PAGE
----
An evaluation of Dietetic Service in Functional dyspepsia: comparison of Low FODMAP diet with standard dietetic advice.

Christopher Duff, Dr Bradley Kendall, Prof Gerald Holtmann, Amy Nevin, Dr Heidi Staudacher
Bond University, Princess Alexandra Hospital, University of Queensland, Gippsland Southern Health Service


Background or Problem/ Issue:

Functional dyspepsia (FD) is a gastrointestinal disorder characterised by symptoms including postprandial pain and early satiety. Observational data suggests certain foods and/or dietary constituents may provoke symptoms. Data for effective dietary approaches for FD is lacking, although a diet low in fermentable carbohydrates (low FODMAP diet) is often recommended in clinical practice.

Method or What you did?

We performed an observational study to compare the effectiveness of low FODMAP dietary advice (LFD) with standard dietary advice (STD; e.g. healthy eating, reduce intake of caffeine/alcohol) in patients referred with FD. At interim analysis, complete symptom data from 35 patients with FD attending an initial and review dietetic gastroenterology outpatient appointments at Princess Alexandra Hospital were available. Of these, 25 patients received LFD advice and 10 received STD advice. The 22-item Structured Assessment of Gastrointestinal Symptoms (SAGIS) questionnaire (1) was completed at each visit and epigastric score (max 28 points) and total SAGIS score (max 88 points) calculated. Adherence to dietary advice was recorded.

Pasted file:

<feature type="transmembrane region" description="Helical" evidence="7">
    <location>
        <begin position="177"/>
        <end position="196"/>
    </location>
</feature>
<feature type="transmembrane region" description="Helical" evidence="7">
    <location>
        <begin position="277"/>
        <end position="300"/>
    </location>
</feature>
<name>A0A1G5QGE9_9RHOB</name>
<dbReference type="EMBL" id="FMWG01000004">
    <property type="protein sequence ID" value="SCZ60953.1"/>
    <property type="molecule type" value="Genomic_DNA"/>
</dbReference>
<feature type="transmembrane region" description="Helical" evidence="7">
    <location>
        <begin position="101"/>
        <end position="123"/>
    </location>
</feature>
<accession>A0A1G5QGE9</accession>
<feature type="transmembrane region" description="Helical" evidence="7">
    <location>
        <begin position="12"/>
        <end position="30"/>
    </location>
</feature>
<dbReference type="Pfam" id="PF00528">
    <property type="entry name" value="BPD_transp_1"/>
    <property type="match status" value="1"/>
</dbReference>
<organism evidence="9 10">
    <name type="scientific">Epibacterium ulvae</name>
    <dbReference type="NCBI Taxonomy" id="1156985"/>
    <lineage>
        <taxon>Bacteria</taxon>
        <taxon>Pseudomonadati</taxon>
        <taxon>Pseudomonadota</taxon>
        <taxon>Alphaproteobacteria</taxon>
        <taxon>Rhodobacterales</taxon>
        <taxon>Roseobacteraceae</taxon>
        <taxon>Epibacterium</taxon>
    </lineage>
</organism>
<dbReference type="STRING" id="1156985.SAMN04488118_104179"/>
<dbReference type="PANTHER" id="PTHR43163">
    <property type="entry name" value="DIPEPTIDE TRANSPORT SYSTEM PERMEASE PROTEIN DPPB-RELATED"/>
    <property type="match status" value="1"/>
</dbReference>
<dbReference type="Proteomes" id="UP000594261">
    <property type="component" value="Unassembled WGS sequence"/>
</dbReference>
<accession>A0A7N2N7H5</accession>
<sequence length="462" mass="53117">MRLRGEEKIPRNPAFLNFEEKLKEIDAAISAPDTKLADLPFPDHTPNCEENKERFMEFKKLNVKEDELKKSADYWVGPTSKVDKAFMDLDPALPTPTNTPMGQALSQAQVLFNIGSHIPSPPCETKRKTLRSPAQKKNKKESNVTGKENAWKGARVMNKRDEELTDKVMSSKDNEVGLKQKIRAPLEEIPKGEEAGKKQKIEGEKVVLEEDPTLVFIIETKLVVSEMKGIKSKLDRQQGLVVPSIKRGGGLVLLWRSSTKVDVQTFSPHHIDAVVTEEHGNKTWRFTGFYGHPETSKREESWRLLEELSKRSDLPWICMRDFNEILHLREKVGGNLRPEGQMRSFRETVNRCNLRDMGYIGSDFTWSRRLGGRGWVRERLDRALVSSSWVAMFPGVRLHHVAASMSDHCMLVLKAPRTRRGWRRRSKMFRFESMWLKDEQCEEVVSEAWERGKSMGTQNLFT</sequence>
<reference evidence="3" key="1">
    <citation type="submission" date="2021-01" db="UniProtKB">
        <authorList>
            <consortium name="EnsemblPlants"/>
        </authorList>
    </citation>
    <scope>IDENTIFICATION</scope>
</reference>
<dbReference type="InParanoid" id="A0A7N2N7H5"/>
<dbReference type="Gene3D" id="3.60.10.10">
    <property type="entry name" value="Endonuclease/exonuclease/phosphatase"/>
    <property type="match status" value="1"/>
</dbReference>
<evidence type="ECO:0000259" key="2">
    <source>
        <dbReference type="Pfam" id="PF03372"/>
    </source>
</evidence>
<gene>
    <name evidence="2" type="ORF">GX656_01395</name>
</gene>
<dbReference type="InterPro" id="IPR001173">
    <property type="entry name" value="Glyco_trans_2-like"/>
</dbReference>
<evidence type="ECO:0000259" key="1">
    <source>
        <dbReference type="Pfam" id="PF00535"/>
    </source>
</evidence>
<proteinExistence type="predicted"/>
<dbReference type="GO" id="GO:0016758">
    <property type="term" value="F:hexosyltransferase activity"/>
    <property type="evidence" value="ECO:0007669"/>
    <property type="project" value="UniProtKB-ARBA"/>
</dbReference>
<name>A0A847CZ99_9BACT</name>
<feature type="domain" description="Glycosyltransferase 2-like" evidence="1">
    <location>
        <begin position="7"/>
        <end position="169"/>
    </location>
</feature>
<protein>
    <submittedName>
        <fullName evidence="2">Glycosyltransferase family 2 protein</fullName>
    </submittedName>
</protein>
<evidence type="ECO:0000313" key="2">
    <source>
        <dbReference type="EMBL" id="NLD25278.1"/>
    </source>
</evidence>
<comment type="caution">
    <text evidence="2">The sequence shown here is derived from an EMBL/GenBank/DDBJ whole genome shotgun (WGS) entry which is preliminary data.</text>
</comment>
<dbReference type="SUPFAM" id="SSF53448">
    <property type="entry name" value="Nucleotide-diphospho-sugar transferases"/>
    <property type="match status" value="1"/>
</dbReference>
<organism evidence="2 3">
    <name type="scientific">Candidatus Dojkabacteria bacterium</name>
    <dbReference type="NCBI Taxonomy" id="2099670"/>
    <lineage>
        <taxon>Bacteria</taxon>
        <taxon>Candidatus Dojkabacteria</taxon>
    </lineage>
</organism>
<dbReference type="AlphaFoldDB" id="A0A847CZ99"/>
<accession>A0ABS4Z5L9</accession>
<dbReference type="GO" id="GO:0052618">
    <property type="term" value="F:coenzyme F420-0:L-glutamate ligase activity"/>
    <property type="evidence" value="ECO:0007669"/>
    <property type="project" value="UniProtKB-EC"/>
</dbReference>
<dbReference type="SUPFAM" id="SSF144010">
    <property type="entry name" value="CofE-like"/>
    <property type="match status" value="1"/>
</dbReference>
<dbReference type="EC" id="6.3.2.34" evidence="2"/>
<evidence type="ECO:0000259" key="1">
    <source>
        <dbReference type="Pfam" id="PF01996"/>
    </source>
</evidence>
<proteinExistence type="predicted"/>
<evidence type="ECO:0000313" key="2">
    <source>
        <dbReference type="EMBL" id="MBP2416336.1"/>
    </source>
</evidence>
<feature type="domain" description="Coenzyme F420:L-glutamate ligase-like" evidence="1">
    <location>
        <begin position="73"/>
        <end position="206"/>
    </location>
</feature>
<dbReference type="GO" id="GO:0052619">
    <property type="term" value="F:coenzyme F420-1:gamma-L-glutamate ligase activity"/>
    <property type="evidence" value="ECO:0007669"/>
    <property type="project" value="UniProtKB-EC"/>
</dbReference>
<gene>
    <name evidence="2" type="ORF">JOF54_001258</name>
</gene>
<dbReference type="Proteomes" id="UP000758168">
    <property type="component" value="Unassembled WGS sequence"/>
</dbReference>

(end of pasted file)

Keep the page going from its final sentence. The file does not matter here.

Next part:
Results or Outcomes:

Patients receiving LFD advice demonstrated a greater reduction in epigastric domain score (-4.1 vs + 0.7, p =0.015) and total SAGIS score (-10.4 vs – 1.55, p =0.031) compared with STD. A greater proportion of patients receiving LFD advice achieved a 30% reduction in epigastric score compared with STD (52% vs 10%, p=0.024). Adherence to advice did not differ between LFD and STD (76% vs 60%, p=0.292).

Conclusions or Practice Implications:

These findings suggest LFD may be beneficial for improving upper gastrointestinal symptoms in FD. A randomised controlled trial is required to substantiate these findings.


Chris conducted a part of this study as a component of his Masters program in his final year. The study has since continued and he is still heavily involved. He has a keen interest in the dietary management of gastrointestinal symptoms. Chris is now working in regional Victoria, across several areas of dietetics.

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